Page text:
How much do you trust your lay-leaders? Or how about, how much do you entrust to them? In Acts 20:28, Paul places the mantle of pastoral leadership squarely on the Ephesian church’s elders when he says, “Keep watch over yourselves and all the flock of which the Holy Spirit has made you overseers. Be shepherds of the church of God, which he bought with his own blood.”
Paul would never see his beloved co-laborers again, but he was confident that they would be able to stay firmly rooted in the gospel and the teaching (didache) that he has established them in.
And in fact, this church would go on to transform the entire region around it. It became a geyser of missionary sending and church planting – many of the churches named in Revelation would be planted by someone sent from Ephesus! Most of the fruit if this church was sown and harvested long after Paul had left it in the hands of her elders. He trusted them completely and entrusted them with everything.
What are your elders entrusted with and empowered to oversee? What are they equipped to lead? In most of my church experience, elders are incredibly mature, wise, and gifted leaders who are asked to attend consistory meetings, help set policy, make sure the pastor isn’t delving too deeply into fringe theology, and occasionally oversee the search process for a new leader. But for the most part, the ministry and shepherding is left to the “paid professionals.” And most of the time, this system works well enough for all involved.
But, does it even resemble what Paul had in mind when he entrusted the Ephesian elders to “be shepherds of the church of God?” Does such a system challenge gifted leaders to fulfill their own commission “to make disciples of all nations” and to teach them to obey everything Jesus taught?
We started Westside Oaks in 2017 with the conviction that the church is most glorious when discipleship, mission, and leadership are entrusted to ordinary people. In our context, the Westside of Colorado Springs, people are deeply suspicious of institutional forms of Christianity, so it has been a perfect place to experiment with a more Pauline structure of church leadership. Like Paul and his ministry partners, we meet in people’s homes, we entrust nearly all of our ministry to lay-leaders, and we prioritize a church-as-family expression of our life together.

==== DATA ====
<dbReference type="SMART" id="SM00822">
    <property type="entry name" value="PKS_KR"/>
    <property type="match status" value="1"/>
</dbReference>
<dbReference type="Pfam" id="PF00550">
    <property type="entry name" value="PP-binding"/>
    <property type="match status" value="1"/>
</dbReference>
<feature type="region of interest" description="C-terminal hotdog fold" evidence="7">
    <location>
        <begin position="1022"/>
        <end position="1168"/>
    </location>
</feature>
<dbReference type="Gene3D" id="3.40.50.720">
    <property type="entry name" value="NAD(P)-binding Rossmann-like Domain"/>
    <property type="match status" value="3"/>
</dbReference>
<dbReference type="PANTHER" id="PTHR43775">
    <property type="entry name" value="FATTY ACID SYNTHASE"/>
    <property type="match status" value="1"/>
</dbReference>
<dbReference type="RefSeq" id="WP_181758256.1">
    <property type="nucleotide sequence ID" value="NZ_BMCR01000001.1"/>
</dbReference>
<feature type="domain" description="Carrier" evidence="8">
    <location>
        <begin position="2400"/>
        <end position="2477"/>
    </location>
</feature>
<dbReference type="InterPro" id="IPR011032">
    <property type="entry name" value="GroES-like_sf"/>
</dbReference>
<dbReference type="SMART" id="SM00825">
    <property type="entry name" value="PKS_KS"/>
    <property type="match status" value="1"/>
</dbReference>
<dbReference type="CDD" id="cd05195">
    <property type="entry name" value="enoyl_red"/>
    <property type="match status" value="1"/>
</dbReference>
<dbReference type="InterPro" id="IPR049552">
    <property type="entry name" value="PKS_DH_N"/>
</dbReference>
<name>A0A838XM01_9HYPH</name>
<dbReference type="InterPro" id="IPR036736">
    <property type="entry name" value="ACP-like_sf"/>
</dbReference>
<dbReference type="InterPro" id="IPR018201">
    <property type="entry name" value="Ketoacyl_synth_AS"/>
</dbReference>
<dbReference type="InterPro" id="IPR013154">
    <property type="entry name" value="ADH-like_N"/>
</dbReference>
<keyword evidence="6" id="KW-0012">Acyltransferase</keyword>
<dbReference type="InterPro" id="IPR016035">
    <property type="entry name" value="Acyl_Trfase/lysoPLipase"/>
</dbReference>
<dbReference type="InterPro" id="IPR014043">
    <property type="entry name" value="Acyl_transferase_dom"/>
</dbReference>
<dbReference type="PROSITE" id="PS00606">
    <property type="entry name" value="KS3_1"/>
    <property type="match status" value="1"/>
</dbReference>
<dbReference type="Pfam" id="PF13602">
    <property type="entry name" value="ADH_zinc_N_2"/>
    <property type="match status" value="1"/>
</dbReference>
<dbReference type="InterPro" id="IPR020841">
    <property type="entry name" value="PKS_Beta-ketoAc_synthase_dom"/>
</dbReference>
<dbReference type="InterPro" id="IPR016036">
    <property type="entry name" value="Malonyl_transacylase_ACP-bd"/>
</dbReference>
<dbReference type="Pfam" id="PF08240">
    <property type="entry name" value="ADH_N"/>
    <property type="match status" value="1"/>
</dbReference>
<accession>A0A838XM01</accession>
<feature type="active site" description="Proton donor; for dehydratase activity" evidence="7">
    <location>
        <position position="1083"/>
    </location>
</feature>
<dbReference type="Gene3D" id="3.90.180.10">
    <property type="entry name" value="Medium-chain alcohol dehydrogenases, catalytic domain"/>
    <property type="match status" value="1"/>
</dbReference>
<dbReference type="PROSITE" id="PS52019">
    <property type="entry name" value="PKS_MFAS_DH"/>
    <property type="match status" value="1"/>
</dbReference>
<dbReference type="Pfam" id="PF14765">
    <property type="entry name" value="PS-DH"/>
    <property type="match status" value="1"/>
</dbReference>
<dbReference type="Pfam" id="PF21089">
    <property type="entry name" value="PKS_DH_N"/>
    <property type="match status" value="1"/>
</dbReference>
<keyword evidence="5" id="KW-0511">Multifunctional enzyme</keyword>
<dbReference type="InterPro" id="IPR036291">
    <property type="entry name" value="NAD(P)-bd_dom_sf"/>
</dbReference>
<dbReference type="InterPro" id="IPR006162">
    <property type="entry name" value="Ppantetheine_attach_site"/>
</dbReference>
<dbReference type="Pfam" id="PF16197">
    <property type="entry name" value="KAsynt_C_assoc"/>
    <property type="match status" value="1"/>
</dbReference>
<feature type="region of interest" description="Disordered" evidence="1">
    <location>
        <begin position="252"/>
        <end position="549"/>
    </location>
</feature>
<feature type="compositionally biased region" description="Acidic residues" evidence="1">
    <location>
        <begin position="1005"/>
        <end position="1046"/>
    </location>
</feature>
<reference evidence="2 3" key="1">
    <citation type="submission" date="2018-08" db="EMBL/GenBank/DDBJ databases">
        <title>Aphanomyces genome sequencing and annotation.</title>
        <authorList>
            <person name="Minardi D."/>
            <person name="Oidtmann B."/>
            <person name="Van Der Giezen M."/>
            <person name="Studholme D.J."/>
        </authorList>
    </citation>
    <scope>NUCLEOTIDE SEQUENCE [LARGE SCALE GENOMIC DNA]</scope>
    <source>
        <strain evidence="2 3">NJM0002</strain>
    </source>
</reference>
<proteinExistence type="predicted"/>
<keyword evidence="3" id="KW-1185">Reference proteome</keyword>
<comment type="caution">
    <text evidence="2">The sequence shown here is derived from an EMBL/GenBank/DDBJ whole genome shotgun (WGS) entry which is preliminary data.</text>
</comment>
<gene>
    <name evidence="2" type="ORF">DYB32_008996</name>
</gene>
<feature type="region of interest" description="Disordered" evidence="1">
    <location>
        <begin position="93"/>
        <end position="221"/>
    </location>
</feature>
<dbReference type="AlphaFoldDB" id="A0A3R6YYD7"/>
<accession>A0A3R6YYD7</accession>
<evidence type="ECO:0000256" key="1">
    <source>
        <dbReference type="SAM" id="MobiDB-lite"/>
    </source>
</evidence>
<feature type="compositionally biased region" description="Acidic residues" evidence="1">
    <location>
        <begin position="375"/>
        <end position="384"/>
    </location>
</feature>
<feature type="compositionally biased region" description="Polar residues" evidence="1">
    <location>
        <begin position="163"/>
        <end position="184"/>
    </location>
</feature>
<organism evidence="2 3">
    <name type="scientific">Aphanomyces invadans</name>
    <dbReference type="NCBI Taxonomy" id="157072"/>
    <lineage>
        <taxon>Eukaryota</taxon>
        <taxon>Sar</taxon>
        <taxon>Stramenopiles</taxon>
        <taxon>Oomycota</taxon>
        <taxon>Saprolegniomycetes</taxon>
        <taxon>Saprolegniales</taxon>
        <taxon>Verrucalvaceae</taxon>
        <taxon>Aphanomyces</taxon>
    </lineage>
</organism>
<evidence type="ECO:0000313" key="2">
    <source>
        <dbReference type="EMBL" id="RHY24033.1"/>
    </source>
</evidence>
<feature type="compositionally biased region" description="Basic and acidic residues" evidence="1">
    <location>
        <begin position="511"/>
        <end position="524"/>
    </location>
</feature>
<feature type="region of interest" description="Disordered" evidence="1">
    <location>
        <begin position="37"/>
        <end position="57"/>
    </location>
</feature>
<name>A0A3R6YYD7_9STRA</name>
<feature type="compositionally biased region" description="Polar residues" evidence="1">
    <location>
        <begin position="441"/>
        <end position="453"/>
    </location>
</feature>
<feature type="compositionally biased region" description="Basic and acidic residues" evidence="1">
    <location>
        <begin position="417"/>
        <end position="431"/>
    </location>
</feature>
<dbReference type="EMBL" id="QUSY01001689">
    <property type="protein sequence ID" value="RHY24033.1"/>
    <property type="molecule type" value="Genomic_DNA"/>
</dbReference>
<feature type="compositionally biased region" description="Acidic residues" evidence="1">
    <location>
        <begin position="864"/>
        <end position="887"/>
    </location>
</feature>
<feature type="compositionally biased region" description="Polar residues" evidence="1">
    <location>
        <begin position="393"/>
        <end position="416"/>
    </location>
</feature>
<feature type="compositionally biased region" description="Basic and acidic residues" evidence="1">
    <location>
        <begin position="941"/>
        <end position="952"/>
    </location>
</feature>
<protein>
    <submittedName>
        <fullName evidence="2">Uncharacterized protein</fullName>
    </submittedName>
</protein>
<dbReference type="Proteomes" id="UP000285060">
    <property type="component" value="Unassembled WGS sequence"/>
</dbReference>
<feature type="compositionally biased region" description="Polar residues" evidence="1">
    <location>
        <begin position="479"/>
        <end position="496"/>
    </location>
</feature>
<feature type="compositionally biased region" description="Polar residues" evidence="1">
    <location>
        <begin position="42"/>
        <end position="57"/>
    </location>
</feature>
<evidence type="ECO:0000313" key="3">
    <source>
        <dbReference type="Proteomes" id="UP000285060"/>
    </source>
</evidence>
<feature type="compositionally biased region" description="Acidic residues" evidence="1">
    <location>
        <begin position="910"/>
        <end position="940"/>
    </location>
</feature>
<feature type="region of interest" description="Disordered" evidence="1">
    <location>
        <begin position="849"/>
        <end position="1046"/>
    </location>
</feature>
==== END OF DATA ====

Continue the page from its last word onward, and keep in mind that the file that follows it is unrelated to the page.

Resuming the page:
A Different Kind of Church Plant
For 2 years, we have been training up leaders who we have identified as those who will oversee and shepherd our community as it multiplies. We use missional communities, worship gatherings, equipping groups, and affinity groups as vehicles for discipleship and mission, and haven’t relied solely on congregational support, but have utilized alternative income streams to help cover the cost of our life and work within this community. You might lump us in with the either the missional community, or the micro-church, or the family-on-mission movement, but most days it’s hard to pin-point exactly where we fit on the ecclesiological map!
When the Church is Glorious
The church is most glorious when discipleship, mission, and leadership are entrusted to ordinary people, but it is also difficult. Shifting from a staff-lead corporate model to a family of disciples with shared leadership, has been a constant gauntlet of paradigm realignment. Those of us who grew up in staff led churches are regularly repenting our way out of that mindset. Those who grew up outside of the church are constantly re-learning what it means to walk in covenant with other people. It has been frustrating, disorienting, slow, and sometimes is seems like we exist in a constant state of cluttered chaos. And it can be glorious.
When one mom compassionately minsters to another mom in the power of the Spirit, because she gets what it is like to feel alone and overwhelmed, the church is glorious! When a 3rd grader dares to believe that Christ will use her to reveal himself to her peers, so she starts a bible study in her bedroom for her classmates, the church is glorious. When a young couple dedicate their new home to the Lord and begin using it as a beacon of parties, and friendship, and love of their neighbors, in Jesus name, the church is glorious. When people who had assumed that their roll was just to attend church are entrusted with the leadership and shepherding of the church of God, the church is glorious.
Paul reminds us that the church is so very precious to God. He bought it with His own blood. In holy reverence and all humility, I confess that there’s at least as much that we don’t have figured out as we do. Every week I find myself reminding Jesus that this is His church and that I can’t lead it for him (or maybe he reminds me). We haven’t found the “silver bullet,” the one-and-only biblical wineskin, or the true expression of the Acts church in our day. But we have been entrusted with some amazing and ordinary people who are deeply loved by Jesus. And if He entrusted His church to ordinary people, so will we.